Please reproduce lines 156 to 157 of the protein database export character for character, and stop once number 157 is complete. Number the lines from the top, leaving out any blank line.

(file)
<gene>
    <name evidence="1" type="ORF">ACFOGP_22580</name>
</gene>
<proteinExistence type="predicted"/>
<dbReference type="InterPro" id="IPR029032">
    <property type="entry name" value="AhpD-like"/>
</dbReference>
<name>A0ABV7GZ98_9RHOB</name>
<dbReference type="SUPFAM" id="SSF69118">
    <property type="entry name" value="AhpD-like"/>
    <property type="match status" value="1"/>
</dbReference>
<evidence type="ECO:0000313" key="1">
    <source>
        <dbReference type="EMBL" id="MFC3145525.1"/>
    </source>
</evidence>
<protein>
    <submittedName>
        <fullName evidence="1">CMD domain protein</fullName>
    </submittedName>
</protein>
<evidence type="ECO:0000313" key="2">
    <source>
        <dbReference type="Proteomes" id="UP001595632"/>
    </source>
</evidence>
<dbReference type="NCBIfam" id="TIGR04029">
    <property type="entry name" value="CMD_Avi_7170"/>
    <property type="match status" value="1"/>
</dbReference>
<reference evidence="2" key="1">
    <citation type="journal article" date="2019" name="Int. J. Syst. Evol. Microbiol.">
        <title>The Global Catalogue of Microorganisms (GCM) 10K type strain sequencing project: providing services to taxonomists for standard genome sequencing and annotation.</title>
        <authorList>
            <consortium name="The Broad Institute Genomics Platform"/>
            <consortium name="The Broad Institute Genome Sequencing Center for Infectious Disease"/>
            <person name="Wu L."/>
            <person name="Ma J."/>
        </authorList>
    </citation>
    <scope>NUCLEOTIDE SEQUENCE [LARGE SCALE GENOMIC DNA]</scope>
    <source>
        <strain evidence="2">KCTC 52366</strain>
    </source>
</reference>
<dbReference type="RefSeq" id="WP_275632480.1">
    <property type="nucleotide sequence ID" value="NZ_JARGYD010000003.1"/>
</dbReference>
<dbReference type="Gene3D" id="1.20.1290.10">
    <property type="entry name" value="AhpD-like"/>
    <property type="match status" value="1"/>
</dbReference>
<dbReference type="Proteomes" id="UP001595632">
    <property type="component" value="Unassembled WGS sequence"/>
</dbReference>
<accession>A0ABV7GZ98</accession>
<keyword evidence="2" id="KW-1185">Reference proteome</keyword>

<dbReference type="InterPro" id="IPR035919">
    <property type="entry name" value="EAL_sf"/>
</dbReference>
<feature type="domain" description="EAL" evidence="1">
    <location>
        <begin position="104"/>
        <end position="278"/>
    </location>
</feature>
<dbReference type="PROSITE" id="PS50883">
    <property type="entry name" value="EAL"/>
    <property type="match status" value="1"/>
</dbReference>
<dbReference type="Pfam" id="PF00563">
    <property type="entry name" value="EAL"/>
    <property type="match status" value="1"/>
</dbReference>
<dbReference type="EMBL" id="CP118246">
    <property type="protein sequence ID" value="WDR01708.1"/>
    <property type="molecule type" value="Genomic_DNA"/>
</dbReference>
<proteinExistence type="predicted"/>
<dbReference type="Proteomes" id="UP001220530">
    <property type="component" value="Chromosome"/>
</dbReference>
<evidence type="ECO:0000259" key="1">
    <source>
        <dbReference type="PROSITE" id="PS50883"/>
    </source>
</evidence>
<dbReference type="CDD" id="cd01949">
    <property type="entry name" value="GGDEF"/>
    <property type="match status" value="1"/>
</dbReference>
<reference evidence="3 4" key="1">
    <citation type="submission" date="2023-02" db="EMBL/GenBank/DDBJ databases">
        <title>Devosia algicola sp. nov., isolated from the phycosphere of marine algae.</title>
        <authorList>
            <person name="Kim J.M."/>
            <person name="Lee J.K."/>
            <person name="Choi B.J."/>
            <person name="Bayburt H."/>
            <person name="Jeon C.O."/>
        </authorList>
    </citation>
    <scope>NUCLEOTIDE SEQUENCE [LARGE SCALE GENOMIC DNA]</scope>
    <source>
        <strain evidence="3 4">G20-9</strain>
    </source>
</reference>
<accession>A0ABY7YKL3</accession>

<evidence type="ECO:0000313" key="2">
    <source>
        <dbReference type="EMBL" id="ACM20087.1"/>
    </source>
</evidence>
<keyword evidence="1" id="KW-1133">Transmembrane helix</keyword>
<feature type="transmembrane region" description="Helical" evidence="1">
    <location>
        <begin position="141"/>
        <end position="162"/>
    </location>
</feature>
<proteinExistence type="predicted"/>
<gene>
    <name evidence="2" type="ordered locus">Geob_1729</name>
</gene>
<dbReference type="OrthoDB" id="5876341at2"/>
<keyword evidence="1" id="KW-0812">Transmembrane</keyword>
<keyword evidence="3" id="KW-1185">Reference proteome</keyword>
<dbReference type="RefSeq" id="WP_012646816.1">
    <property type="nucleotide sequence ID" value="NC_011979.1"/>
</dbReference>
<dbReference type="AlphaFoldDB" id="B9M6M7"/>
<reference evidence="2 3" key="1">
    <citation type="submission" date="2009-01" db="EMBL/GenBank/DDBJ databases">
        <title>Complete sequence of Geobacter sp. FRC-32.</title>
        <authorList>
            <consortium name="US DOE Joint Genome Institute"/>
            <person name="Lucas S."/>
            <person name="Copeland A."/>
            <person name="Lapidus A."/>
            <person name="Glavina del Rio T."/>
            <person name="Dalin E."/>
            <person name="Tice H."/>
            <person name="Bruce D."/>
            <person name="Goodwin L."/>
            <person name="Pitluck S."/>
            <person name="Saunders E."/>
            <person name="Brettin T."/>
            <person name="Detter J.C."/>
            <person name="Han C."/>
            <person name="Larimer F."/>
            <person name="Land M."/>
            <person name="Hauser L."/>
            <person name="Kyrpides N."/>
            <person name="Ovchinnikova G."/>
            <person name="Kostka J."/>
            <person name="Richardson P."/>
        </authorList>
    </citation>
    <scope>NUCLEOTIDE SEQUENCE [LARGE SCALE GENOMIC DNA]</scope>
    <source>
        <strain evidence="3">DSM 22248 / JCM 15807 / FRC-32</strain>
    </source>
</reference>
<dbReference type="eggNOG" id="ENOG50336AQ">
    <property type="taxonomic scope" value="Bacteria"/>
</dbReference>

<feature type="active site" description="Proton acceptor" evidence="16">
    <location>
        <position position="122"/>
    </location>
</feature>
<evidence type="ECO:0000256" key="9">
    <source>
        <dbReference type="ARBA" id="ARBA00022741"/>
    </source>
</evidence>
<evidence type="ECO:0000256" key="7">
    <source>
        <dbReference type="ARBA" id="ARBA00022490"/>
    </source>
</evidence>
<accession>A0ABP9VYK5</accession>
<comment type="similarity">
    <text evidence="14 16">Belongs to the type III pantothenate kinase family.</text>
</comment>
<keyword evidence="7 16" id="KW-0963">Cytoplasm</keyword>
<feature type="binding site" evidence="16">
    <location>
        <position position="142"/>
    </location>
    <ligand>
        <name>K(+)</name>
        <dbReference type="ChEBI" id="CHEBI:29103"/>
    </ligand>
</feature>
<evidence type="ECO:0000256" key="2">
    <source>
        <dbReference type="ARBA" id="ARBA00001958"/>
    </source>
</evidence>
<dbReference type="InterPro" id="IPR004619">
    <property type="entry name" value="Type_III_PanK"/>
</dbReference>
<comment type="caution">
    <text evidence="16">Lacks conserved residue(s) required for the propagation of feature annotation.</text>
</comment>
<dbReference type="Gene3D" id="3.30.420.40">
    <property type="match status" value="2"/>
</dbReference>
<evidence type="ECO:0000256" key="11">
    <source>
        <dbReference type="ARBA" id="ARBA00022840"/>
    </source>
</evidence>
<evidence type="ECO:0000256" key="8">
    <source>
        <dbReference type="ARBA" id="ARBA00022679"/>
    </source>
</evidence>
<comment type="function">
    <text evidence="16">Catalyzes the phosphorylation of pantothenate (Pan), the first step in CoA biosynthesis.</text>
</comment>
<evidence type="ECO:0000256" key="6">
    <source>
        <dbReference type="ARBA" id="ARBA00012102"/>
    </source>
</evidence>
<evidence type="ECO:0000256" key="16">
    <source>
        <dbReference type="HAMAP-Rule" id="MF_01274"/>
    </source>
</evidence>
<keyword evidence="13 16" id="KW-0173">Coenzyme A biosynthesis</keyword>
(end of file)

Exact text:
            <person name="Kostka J."/>
            <person name="Richardson P."/>